c-nocolumn

No, I cannot, I don’t want to, I’m too busy, that is asking too much of me. For some people, the first sentence of this article is stressful, triggering and even offensively aggressive. But saying no does not make you a bad person, nor does it mean you can’t still have a good relationship with the idea or person you’re saying no to. 

Saying no is one of the hardest, but most important skills that one can learn.  Although it can oftentimes seem impossible or unfair, having the ability to stand up for yourself and say no is essential to social life. These situations can range anywhere from saying no to taking on more work or extracurriculars, to saying no in interpersonal relationships. No matter what you’re saying no to, the following steps can help you stand your ground. 

Understand that saying no does not make you “mean” 

One of my least favorite things to hear is when people say yes because they don’t want to be mean or rude. Saying no means that you’re willing to stand up for yourself and not just go along with whatever others tell you to do. Sometimes you have to reject people and ideas. Sometimes you are going to have to just say no. 

Remember declining can be relaxing and relieving 

To have lingering thoughts on whether or not you’ll be able to say no can be exhausting and stressful. Don’t hold onto the stress of being worried about saying no or feel like you can’t escape it. Just say no, and let it go. Think about how you’ll feel when you don’t have to think about the rejection anymore.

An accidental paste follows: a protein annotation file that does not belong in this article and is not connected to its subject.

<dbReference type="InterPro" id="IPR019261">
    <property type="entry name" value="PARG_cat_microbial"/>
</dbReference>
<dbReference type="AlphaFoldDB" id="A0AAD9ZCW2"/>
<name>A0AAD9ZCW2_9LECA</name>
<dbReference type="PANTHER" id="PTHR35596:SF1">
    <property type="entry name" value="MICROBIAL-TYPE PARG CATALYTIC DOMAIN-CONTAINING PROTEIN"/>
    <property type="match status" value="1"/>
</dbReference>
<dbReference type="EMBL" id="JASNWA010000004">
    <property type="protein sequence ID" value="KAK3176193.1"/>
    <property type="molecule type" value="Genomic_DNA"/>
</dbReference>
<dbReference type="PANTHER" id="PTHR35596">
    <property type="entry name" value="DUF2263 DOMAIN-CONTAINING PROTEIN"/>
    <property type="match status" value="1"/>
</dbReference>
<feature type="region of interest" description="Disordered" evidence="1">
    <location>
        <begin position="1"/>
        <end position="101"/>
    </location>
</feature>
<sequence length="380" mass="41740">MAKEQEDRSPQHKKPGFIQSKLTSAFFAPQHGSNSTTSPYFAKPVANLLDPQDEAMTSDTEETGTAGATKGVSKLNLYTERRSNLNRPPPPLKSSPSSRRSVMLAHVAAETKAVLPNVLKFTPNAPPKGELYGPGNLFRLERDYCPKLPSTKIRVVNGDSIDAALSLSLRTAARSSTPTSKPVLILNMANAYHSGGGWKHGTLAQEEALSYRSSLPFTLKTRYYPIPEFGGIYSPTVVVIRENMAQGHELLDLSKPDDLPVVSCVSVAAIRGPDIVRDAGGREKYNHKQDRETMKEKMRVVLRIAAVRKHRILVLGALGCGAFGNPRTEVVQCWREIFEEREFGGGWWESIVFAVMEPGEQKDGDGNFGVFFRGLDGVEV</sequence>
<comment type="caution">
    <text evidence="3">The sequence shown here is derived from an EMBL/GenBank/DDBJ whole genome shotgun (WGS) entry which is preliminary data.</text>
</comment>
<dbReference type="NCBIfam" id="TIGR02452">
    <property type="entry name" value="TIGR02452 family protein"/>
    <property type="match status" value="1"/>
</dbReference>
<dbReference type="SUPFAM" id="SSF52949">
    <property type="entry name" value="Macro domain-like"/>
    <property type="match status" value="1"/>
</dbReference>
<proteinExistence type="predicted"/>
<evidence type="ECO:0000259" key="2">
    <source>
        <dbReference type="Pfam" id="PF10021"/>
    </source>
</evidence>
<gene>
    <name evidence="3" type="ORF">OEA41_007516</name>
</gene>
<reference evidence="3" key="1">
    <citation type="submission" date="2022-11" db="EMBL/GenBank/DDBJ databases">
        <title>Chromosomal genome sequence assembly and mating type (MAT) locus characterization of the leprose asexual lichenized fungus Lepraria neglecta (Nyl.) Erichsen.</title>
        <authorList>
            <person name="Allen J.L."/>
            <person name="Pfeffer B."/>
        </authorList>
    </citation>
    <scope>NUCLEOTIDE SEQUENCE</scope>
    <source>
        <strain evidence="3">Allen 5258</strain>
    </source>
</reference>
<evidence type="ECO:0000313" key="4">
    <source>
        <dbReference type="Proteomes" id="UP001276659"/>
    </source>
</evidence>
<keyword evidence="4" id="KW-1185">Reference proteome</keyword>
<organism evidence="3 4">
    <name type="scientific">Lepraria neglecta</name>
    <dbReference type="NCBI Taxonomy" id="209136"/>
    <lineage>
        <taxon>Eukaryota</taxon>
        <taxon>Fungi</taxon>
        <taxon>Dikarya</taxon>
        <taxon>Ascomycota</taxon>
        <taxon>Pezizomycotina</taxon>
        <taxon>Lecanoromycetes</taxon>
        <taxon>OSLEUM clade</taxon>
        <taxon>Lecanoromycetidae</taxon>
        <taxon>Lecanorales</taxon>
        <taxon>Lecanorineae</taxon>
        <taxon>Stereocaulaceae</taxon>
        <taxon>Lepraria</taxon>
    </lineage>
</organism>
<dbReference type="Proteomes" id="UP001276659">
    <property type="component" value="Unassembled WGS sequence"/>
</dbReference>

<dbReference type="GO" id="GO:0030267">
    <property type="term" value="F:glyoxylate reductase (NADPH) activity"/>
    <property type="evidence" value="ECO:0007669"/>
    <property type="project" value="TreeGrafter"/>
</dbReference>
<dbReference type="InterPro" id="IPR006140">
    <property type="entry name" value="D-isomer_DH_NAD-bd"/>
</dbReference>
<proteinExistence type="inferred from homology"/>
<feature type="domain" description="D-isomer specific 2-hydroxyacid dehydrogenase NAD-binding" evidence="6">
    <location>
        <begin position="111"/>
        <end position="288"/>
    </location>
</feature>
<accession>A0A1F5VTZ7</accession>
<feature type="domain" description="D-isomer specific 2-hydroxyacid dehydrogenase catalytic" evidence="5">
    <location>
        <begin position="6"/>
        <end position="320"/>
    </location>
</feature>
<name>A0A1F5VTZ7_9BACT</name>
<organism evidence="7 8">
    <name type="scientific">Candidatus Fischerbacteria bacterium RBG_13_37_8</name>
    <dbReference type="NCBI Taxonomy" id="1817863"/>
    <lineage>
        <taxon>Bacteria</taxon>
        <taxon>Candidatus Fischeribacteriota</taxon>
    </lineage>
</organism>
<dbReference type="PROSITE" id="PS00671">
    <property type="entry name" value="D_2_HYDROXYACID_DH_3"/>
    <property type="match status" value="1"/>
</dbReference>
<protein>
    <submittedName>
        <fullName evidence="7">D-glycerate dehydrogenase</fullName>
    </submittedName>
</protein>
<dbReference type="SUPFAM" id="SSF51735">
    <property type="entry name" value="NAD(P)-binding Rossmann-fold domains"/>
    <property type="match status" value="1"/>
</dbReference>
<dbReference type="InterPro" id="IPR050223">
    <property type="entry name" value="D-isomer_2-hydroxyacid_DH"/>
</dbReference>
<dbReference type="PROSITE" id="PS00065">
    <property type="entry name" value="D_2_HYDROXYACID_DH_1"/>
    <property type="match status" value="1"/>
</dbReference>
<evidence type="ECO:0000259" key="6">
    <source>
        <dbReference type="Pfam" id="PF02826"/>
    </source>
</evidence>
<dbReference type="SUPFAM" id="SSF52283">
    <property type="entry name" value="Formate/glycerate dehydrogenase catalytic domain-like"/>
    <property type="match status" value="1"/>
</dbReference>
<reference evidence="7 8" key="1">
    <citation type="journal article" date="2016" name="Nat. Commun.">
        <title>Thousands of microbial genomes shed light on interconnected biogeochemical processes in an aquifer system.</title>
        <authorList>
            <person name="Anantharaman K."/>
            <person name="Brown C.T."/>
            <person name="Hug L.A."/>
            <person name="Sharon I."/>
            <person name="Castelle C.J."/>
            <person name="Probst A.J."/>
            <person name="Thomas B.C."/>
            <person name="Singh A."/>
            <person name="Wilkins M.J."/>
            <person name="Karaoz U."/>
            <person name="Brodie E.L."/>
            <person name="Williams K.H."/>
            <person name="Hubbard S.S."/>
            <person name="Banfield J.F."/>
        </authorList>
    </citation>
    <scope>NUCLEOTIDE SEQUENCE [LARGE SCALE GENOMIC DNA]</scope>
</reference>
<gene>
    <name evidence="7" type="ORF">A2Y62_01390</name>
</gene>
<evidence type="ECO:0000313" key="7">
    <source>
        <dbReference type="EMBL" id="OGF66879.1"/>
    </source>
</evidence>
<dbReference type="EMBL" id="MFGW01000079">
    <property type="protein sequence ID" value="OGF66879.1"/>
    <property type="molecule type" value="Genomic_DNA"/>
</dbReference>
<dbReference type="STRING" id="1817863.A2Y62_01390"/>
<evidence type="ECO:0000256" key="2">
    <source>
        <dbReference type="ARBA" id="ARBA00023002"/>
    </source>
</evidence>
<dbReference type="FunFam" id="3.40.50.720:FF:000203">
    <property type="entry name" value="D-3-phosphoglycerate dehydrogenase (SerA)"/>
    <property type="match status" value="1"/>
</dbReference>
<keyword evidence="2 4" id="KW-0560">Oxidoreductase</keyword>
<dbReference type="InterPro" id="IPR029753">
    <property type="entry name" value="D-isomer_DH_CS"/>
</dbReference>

Know that it’s more respectful than saying yes without meaning it

When you don’t say no, and you know you need and want to, you can waste people’s time, overbook yourself and create more stress in your life than needed. By not saying no, you lead someone on and make them think that you’re totally on board with whatever it is they asked you. It is more respectful to simply say no than to agree to something you either don’t want to or can’t do. 

Practice a few times beforehand

Rehearse your rejection more than once before actually doing it. Not only will this help you feel more calm during the actual rejection, but practicing can also help the discussion go smoother, as you’re more prepared than you would’ve been. Go over it with a friend and say no to yourself in the mirror. In whatever way you feel comfortable, practicing saying no will make it easier to do when it’s official.

Stand your ground

Once you’ve said no, you need to stick to it. Don’t roll over the moment someone asks you to reconsider. One of the worst things you can do after saying no is to take it back when you don’t want to. Let no, mean no. And don’t let yourself feel bad for not budging. 

culture@dailynebraskan.com